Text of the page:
Thrace (theme)

The theme of Thrace (Greek θέμα Θρᾴκης / Topic THRAKIS or Greek θέμα Θρᾳκῷον / Topic Thrakon ) was a military and administrative management unit in the Byzantine Empire ( subject), in the southeast of the Balkan Peninsula, which, during the reign of Byzantine Emperor Heraclius founded in the 7th century been. It extended over a part of the same historical landscape Thrace and had throughout history a different extension. The area includes the present-day Southeast Bulgaria and European Turkey bordering region ( Eastern Thrace ). The region belonged to the direct hinterland of Constantinople Opel.

The theme of Thrace consisted of about 680-1204 and then again from the 1230s years until the 14th century. Founded the subject 680/681. The re- establishment of the subject in the 1230s years was related to the recovery and expansion of the Empire of Nikaia. In the 14th century the subject was then divided into smaller administrative units.

The territory of the topic covered in Thrace about, albeit somewhat enlarged, the previously existing Roman Late Antique Province Europe. In contrast was the late antique province of Thrace, after the reform of the Empire by Emperor Diocletian ( reigned 284-305 ) to the northwest.

The capital was Adrianople ( Edirne today ) and later Arcadiopolis (now Lüleburgaz ).


It is generally believed that the issue of Thrace was founded around 680 as a single military command, in response to the threat posed by the Bulgarians. At that time it was mainly a military administrative unit of the parent military commands. This assumption is based on the report of a certain patrikios Theodoros, Komes the topic Opsikion and hypostrategos of Thrace, in the years 680/681.

However, the mention not allowed security to determine whether Thrace existed as a separate military command. Thus, it remains unclear whether Theodoros acted as owner of a military double post - Thrace thus a separate issue was - or whether Thrace was only an administrative subunit of the topic Opsikion. In any case, a separate strategos of Thrace is not mentioned clearly in the sources to 742. Seal of strategists are available only from the 8th century. Initially, certainly was Adrian Opel the capital of the topic.

Under Empress Irene of Athens, the topic was divided in the late 8th century. The western part became the subject of independent Macedonia. From then on Arcadiopolis was the capital of the topic Thrace.

Administrative subunits of the topic were the tourmai ( singular: Tourma; Greek: τούρμα ), among each a tour marches, in Bizye (now Vice ) and Sozopolis (now Sozopol ). Narrated is also a third command, the tour marches tes Thrakes ( "Tour Marches of Thrace " ), probably it was Arcadiopolis and subordinate to the Deputy Strategos.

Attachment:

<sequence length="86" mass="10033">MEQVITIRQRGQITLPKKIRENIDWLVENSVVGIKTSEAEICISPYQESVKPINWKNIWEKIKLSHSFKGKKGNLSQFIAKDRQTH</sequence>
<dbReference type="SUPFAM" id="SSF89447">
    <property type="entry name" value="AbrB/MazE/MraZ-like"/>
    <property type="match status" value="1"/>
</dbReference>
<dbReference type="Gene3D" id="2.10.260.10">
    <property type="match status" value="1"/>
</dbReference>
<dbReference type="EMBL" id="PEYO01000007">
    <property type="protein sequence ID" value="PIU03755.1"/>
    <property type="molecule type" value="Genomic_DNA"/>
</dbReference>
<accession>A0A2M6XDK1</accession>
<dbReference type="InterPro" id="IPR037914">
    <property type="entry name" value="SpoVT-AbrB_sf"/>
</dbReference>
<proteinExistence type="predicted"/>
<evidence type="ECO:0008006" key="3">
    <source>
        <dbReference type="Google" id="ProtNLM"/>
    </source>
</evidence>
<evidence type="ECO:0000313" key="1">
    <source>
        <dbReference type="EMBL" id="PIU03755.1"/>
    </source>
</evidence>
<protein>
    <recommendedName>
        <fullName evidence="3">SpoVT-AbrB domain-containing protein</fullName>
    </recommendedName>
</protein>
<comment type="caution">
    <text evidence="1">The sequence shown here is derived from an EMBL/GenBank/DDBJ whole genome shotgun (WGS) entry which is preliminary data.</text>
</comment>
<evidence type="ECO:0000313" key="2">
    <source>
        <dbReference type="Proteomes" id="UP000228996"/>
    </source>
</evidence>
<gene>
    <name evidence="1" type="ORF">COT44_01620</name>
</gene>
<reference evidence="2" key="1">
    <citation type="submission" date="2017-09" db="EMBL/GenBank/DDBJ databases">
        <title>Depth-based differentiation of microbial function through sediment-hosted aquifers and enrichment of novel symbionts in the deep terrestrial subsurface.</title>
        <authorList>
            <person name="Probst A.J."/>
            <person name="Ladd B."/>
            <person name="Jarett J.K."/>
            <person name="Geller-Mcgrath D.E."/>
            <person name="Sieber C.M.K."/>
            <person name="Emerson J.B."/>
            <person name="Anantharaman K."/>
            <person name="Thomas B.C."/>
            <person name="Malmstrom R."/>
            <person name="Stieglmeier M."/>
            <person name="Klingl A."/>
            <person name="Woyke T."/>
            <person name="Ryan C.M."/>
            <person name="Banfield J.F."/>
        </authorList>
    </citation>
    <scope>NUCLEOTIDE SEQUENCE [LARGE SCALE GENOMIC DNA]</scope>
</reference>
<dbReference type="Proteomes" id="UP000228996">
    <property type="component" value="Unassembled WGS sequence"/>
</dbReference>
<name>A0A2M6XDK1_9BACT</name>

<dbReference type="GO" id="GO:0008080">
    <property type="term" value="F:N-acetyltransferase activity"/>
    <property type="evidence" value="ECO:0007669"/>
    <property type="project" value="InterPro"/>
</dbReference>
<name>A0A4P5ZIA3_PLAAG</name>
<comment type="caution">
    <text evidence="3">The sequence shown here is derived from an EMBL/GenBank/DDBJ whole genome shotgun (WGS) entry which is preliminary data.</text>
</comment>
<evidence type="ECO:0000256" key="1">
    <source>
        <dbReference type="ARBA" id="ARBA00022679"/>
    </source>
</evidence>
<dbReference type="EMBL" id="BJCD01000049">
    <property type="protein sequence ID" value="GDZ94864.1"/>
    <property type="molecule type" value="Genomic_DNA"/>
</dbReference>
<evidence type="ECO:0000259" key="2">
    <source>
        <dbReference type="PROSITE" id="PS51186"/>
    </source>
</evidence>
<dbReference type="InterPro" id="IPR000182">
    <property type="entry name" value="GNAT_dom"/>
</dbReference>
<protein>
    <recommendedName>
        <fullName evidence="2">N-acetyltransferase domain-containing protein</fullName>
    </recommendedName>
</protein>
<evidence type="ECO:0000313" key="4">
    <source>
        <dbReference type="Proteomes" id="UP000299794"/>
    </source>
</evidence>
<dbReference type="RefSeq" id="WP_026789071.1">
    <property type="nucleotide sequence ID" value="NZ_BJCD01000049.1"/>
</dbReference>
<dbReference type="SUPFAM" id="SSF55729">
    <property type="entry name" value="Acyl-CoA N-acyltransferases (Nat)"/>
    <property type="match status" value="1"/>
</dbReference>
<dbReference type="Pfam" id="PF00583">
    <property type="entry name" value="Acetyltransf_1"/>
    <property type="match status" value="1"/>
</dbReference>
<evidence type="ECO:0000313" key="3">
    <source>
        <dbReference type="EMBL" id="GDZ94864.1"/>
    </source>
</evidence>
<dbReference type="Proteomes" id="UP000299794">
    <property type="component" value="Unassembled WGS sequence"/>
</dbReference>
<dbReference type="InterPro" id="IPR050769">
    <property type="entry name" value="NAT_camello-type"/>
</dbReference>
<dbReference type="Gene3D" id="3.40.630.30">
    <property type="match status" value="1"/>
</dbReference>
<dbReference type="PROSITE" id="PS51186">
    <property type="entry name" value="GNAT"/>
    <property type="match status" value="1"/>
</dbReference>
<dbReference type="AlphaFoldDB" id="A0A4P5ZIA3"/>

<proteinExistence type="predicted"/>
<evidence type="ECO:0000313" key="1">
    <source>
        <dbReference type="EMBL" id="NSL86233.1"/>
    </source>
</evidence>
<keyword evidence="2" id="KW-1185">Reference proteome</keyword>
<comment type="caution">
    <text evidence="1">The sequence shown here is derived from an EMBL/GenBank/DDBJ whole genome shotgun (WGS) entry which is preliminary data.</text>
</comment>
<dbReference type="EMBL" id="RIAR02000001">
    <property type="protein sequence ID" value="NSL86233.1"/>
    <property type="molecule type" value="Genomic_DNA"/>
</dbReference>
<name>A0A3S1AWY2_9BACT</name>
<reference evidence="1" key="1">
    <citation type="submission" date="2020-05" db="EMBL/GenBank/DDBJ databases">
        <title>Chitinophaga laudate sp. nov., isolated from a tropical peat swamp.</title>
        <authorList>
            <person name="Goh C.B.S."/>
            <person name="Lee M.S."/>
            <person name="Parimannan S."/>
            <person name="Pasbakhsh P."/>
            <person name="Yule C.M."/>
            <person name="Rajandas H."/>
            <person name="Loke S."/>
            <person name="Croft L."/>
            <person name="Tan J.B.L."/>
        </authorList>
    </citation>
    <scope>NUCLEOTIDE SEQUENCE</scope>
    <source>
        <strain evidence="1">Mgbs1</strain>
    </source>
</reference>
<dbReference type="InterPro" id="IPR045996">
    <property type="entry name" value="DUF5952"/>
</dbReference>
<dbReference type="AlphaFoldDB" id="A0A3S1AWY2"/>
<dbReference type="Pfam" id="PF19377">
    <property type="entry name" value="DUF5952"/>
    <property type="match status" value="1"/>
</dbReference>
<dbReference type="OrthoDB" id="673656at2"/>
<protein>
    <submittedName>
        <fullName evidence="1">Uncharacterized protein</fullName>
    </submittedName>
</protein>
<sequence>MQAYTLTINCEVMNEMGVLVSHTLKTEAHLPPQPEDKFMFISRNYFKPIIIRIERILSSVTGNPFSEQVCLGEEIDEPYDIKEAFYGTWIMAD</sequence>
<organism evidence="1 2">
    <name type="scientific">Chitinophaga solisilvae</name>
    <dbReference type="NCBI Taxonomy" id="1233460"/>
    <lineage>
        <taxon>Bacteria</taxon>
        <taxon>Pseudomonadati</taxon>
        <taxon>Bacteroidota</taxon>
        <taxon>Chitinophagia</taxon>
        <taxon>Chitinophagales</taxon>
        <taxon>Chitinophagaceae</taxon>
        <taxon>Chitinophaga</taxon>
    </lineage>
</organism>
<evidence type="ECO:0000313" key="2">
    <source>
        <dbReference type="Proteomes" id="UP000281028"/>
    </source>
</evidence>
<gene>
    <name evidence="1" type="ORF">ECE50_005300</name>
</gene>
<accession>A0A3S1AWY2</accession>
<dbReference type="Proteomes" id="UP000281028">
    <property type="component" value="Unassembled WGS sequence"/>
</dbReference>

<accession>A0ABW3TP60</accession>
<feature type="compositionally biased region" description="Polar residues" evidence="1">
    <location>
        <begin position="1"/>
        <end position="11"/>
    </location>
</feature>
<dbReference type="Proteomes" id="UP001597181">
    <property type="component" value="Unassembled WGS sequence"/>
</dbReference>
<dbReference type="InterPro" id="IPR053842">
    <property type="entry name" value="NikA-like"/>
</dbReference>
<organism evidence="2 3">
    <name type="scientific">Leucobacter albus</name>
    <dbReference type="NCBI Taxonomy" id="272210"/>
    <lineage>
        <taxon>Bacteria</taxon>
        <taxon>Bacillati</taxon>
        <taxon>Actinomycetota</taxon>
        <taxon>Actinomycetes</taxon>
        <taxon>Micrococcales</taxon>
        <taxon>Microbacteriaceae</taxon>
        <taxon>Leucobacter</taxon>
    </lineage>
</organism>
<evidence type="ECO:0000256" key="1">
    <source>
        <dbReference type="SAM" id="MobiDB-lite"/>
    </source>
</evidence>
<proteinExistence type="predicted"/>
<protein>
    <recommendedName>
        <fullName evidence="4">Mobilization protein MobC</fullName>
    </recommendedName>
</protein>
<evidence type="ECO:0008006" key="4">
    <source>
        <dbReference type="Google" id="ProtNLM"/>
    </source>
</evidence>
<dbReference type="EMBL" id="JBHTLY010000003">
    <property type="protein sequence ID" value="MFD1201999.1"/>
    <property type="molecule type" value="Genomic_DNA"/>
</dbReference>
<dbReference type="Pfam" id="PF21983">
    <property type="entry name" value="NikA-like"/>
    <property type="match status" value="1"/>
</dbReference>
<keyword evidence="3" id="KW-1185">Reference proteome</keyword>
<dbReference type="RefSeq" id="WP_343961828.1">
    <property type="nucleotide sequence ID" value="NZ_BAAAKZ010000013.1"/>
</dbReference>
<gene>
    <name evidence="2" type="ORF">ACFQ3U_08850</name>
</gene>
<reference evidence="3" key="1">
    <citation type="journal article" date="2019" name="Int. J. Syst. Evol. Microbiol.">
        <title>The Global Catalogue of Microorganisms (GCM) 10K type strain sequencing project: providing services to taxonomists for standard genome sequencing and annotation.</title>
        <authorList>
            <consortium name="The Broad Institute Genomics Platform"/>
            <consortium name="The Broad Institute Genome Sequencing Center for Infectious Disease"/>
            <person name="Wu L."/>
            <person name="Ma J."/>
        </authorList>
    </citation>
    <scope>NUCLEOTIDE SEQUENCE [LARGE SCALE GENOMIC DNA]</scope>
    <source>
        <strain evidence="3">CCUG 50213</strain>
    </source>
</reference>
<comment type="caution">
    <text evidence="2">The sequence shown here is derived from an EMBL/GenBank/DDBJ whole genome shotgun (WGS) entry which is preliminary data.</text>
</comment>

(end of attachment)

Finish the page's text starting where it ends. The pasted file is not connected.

( † around 912 * to 820) and Ibn al -Faqih mention the theme that " extends from the long wall [ the Anastasiusmauer ] to the subject of Macedonia, and after the 9th and 10th century, the Arab geographer Ibn Chordadhbeh have the north. "This 5000 soldiers had to provide the subject, when the Byzantine Empire was at war to the land of the Bulgarians, with 10 forts and 5000 man army. Thrace asked many archers and spearmen.

The boundaries of the topic Thrace had a changing course on the northern border of the Byzantine Empire during the Byzantine- Bulgarian Wars. Initially, the topic of most of the ancient diocese of Thrace ( " Dioecesis Thraciae " / Greek Διοίκησις Θράκης; dĭœcēsĭs, see: late antique province of Thrace ) have included, except the land along the Danube, which was overrun by the Bulgarians. But after the conquests of Krum ( ruled 803-814 ), Omourtag (reigned 814-831 ) and Simeon I (reigned 893-927 ) moved the border gradually in the area south of the Balkan Mountains, approximately up to the line, which is also the present border between Bulgaria and its southern neighbors Greece and Turkey forms. So then covered the topic at the turn of the 10th century, mainly the eastern half of present-day part of the European Turkey ( Eastern Thrace ). However, it stretched along the Black Sea coast far to the north, up to and including Anchialos, today Pomorie.

During the 10th century the theme of Thrace was under the 30 Byzantine issues of its economic importance forth in ninth place. From the 11th century the territories of Thrace and Macedonia are usually only mentioned together, suggesting that they have been combined. This is evidenced by numerous documents and strategists of judges ( kritai ) who sat in two issues to court.

After the storming of Constantinople in 1204 Thrace was taken by the Crusaders in the Latin Empire, but recaptured in the first half of the 13th century by the Byzantines. After that it was no longer an issue.

During the last Byzantine emperor dynasty, the time of the Palaiologos (1259-1453), the name issue Thrace came as administrative term disuse. He was, however, still used by some contemporary historians as obsolete term.

With the conquest of Constantinople by the Ottomans Opel 1453 the administration of the Byzantine subjects finally came to a halt.